NSCB: Many Pinoys remain poor due to disasters

The agency says disasters caused over P19.8 billion in damage in 2011, H1 2012

Cai U. Ordinario

12:45:44pm April 23, 2013

12:45:47pm April 23, 2013

WASHED OUT. Communities at the banks of the Mandulog River were washed out by the heavy flood. Photo courtesy of the UP National Institute of Geological Sciences

WASHED OUT. Communities at the banks of the Mandulog River were washed out by the heavy flood. Photo courtesy of the UP National Institute of Geological Sciences

MANILA, Philippines - Natural disasters like typhoons kept many poor Filipinos below the poverty line, the National Statistical Coordination Board (NSCB) said as it released Philippine poverty data for the first half of 2012.

In a presentation on Tuesday, April 23, NSCB Secretary General Jose Ramon Albert said disasters were "a threat to development."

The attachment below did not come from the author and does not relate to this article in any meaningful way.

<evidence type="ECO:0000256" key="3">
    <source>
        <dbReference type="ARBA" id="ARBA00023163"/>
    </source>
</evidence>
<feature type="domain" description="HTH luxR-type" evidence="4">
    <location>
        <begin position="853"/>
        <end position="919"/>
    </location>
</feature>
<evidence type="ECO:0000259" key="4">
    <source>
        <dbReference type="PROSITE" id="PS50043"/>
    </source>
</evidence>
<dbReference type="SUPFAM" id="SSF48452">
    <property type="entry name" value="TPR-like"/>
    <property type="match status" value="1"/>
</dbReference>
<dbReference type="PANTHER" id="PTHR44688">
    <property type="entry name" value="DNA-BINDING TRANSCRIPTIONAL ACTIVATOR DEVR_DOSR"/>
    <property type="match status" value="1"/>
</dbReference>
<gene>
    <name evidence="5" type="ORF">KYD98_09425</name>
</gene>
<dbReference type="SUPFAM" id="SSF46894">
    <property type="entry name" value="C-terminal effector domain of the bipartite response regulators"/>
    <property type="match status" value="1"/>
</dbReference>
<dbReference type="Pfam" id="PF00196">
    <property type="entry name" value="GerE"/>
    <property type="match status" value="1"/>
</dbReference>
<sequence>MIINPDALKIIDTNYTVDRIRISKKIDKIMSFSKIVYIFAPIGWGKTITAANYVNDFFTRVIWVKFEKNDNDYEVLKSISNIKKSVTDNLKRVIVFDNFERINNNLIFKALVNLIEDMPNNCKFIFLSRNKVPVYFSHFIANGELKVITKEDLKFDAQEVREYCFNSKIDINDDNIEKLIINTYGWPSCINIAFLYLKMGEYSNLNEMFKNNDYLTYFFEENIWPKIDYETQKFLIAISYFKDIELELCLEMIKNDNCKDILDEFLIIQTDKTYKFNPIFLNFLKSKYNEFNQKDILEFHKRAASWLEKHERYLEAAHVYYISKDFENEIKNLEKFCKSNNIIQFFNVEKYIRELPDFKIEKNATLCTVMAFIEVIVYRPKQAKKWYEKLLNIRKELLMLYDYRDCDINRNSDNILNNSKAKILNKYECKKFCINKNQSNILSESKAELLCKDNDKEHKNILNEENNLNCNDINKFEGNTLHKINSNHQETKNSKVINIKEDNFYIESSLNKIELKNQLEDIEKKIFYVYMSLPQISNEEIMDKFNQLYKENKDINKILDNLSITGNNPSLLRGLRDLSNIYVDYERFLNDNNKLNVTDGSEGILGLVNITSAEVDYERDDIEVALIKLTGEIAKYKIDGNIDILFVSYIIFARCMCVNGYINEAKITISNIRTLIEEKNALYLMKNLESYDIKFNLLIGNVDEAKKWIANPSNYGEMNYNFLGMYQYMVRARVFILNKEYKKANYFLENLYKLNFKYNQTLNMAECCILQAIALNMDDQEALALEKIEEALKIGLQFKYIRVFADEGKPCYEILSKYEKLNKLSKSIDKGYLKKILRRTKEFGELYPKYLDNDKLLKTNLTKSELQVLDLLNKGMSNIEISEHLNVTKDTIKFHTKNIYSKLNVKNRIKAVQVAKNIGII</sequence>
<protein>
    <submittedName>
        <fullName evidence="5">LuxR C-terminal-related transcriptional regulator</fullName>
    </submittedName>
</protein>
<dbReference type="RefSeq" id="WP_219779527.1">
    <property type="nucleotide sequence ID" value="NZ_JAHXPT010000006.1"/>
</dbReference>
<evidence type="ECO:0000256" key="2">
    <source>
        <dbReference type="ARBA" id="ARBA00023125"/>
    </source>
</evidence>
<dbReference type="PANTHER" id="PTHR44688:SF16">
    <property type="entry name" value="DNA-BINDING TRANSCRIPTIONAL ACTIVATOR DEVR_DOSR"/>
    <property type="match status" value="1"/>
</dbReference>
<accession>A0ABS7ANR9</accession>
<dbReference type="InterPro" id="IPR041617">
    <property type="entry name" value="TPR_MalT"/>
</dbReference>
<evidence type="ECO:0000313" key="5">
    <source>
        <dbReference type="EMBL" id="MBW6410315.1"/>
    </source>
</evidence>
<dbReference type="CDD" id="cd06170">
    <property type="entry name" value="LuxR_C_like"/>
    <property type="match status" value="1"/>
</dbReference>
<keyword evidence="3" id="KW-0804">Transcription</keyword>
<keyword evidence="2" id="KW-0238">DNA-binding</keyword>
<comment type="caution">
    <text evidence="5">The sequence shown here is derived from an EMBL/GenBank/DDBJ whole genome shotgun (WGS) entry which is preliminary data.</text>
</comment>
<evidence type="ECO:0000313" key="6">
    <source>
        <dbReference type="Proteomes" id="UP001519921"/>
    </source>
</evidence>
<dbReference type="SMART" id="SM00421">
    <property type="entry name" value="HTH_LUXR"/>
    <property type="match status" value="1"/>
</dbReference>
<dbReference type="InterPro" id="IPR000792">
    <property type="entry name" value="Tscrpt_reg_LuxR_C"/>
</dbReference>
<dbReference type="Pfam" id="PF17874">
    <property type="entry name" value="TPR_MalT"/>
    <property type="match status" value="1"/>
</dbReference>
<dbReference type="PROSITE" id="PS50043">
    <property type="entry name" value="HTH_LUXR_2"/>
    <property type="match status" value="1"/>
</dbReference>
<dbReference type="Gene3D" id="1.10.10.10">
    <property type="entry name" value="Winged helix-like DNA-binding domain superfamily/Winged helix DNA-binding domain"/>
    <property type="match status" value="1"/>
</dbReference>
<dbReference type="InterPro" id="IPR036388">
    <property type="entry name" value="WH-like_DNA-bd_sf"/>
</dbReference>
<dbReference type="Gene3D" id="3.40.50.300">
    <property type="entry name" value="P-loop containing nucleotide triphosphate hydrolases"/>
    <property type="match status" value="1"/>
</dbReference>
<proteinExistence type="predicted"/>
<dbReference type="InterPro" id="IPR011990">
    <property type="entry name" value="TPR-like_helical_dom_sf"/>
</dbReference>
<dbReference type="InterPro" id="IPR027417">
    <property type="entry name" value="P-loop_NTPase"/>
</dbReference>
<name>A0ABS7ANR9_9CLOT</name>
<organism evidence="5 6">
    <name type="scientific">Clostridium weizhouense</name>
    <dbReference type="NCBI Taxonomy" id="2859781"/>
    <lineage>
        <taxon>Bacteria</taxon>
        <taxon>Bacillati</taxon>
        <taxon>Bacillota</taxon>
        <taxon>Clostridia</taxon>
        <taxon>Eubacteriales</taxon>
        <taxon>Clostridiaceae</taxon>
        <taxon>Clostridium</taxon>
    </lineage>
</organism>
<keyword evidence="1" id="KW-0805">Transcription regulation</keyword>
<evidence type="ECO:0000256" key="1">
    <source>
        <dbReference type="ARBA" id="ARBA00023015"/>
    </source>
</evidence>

"For 2011, extreme events that affected our countrymen, especially the poor, were typhoons Pedring and Sendong. In the first quarter of 2012, we should also remember that Negros Oriental was affected by an earthquake of magnitude 6.9. In addition, practically the entire country was affected by low pressure area and continuous rain, also in the first quarter of 2012," he said.

These were the disasters that affected the country from 2011 to the first semester of 2012, and the amount of damage they caused:

Typhoon Mina - P2.1 billion

Typhoon Pedring - P15.5 billion

Typhoon Sendong - P1.7 billion

Earthquake - P383.1 million

LPA/Continuous rains - P129.5 million

The country's poverty incidence in the first semester of 2012 was 27.9%, practically unchanged from 28.6% in 2009 and 28.8% in 2006. 

The 16 poorest provinces, the NSCB said, were mainly in Mindanao. The NSCB said the income of the top 20% of Filipino families was 8 times the total income of families in the bottom 20% during the years 2006, 2009, and 2012.

Positive events

Albert however said poverty could have been worse without positive events. These events include the increase in the coverage of the Conditional Cash Transfer (CCT), touted as the government's main anti-poverty program, and increase in the salaries of government employees through the Salary Standardization Law.

CCT household beneficiaries rose to 3.1 million in 2012 from 777,505 in 2009. - Rappler.com